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Lecture 6 • 2017/09/21
  • Reflexive, symmetric, transitive
  • S~ represents an equivalence class, where S is the set & ~ represent equal
  • δ(s, a) – state you went to after reading alphabet a at state s
  • δ*(s, w) – state you went to after reading all letters in word w, starting at state s
Lecture 6 • 2017/09/26
  • Every NFA can be done with a DFA
  • E(R) = { q | q can be reached from R by traveling along 0 or more ε arrows }
  • R is a regular expression if
    • a for some a in alphabet Σ
  • ε
  • Union, concatenation, and star of regular expressions are regular expressions
Lecture 7 • 2017/09/28
  • Lemma – if a language is regular, then it is described by a regular expression
  • Generalized NFA
    • Start state has transition arrows to every other state, but no arrows coming in from any other state
    • Single accept state, with arrows coming in from every other state and no arrows from any other state. The accept state cannot be the start state
    • For all other states, one arrow goes from every state to every other state
      • In other words, \delta;: (Q –
        ) x (Q - {qstart}
        ) → R is the transition function
  • GNFA → regex
    • Basis – if GNFA has 2 states, the states are a start & accept state with a single transition to the accept state
  • TODO
Lecture 8 • 2017/10/03
  • Reduction
    • Given B = { 0n1n | n ≥ 0 }
    • Given C = { w | w contains an equal number of 0s & 1s }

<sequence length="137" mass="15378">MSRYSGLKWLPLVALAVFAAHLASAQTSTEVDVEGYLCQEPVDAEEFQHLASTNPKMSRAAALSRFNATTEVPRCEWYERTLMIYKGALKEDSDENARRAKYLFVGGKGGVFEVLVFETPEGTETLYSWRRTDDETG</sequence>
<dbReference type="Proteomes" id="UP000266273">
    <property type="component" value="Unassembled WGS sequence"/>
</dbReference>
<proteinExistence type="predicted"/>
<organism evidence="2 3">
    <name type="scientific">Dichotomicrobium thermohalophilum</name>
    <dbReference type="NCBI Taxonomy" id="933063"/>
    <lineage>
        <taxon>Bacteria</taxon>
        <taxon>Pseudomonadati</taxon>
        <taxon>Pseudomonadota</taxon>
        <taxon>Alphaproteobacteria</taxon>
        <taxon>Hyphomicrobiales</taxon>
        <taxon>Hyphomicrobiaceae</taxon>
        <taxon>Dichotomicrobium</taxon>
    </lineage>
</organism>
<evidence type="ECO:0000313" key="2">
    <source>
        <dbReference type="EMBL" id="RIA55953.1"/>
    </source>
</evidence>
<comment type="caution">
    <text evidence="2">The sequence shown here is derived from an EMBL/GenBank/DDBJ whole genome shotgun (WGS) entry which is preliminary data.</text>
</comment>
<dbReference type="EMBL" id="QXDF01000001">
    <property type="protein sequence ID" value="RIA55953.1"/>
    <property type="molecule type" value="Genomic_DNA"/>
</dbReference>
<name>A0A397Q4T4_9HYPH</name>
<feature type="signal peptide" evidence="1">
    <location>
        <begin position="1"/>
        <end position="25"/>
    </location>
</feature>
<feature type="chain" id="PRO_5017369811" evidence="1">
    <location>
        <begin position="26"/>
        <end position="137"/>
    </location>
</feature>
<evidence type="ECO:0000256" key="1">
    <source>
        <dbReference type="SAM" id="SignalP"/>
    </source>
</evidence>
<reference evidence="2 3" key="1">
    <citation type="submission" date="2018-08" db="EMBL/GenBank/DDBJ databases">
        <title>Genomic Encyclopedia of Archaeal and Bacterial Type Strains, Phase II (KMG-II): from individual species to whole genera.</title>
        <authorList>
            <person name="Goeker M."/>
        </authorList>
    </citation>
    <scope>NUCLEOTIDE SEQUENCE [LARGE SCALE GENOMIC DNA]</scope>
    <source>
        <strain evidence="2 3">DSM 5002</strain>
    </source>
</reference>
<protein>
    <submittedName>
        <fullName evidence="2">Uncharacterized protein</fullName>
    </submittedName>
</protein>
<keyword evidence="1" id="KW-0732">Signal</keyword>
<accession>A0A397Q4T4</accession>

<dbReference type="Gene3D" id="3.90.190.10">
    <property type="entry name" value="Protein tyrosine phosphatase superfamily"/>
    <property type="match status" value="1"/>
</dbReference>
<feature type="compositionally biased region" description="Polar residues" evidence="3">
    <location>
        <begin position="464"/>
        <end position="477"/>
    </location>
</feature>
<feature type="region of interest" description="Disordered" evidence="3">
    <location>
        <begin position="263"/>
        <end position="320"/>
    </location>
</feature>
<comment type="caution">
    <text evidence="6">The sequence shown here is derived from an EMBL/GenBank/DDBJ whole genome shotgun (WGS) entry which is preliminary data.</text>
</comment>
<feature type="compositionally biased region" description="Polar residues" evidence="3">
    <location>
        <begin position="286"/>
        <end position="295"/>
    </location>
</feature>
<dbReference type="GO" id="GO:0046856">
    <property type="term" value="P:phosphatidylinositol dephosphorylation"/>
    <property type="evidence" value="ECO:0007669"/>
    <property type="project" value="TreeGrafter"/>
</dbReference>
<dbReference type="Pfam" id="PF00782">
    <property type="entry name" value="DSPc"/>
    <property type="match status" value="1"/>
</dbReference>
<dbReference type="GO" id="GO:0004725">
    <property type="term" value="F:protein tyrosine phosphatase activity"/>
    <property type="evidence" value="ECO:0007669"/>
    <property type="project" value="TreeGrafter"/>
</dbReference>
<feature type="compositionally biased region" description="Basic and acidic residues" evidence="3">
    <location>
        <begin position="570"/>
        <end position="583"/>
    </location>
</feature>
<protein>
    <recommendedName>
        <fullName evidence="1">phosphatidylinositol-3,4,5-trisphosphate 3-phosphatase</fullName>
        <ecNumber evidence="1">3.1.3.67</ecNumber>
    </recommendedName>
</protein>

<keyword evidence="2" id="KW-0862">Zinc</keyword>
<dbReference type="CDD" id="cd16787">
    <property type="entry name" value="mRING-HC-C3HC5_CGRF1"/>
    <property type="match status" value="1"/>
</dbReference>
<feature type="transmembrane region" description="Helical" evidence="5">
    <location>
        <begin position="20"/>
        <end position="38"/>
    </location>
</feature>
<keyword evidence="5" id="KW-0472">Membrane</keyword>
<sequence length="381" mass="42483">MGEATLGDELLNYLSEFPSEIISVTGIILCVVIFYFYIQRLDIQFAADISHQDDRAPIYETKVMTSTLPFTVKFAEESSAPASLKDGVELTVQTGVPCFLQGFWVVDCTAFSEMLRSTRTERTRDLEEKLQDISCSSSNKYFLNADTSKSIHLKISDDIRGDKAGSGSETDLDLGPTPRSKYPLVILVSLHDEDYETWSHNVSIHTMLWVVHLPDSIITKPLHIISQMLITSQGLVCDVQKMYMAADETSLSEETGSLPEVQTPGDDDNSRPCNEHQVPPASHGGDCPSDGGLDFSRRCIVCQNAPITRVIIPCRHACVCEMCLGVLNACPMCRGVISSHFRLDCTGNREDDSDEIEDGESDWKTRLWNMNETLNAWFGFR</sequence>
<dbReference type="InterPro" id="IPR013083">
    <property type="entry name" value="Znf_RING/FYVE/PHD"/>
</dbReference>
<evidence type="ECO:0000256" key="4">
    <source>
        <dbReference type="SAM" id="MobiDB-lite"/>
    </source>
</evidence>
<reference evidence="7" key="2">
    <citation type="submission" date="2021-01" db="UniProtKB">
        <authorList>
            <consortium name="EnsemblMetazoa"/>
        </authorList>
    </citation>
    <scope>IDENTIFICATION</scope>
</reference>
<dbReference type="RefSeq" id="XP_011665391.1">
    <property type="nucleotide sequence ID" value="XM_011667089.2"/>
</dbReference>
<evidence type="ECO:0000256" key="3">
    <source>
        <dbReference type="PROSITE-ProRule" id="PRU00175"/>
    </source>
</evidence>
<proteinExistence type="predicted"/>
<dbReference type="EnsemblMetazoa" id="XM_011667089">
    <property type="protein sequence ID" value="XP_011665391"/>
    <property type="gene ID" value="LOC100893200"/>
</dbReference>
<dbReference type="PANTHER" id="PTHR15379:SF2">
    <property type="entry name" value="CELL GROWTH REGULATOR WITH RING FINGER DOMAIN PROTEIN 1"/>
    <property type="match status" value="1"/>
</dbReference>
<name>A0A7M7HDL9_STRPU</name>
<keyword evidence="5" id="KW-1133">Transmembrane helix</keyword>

• If C is regular, then so is B
    • If B is nonregular, then so is C
    • Proof
      • We can define A = L(0*1*), which is obviously regular; if C was regular than so would C ∩ A = B
    • Simple Reductions
      • If A* is nonregular, then so is A
      • If A is nonregular, then so is AC
      • If A is nonregular, then so is AR
    • Complex Reductions (let all Rs be regular)
      • For A' = (A ∪ R) ∩ (AC ∪ R')
      • For A' = ((AC ∩ R) ∪ (A* ∩ R')) ∘ R''
      • For A' = (A ∘ R) ∩ (AC ∘ R')
      • If A' is nonregular, then so is A
Lecture 9 • 2017/10/05
  • Myhill-Nerode Theorem
  • A set of strings (X) is pairwise distinguishable by language L is every two elements in X are distinguishable by L (∀x, x' in X, x ≢L x')
  • Define an index of L to be the size of a maximum set X that is pairwise disinguishable by L. L is regular iff the index is finite.
  • The smallest index is also the number of states of the smallest DFA recognizing L
    • If DFA has more states than the index, then there must be some x, y in X such that δ(q0, x) = δ(q0, y). However, this is not distinguishable, hence contradiction
  • Minimal DFAs can be discovered using the Myhill-Nerode Theorem by first discovering the pairwise distinguishable set, then by creating a DFA whose states matches the distinguished set values.
Lecture 10 • 2017/10/10
  • Context-Free Grammar
  • Derivation – conversion of word from start variable (typically first symbol in grammar)
    • Eg. Let grammar G1 = A → 0A1, A → B, B → #
    • Derivation of '000#111': A ⇒ 0A1 ⇒ 00a11 ⇒ 000A111 ⇒ 000B111 ⇒ 000#111
  • CFG Definition
  • VariablesA, B, C, <TERM>, <EXPR> (Angle brackets denote single variable rather than sequence of letters)
    Alphabet (of terminals)0, 1, #
    Substitution Rules<EXPR> → <TERM>
    Start VariableA (LHS of first substitution rule)
  • u derives v (u ⇒* v if u = v or if u ⇒ u1 ⇒ u2 … uk = v, k ≥ 0.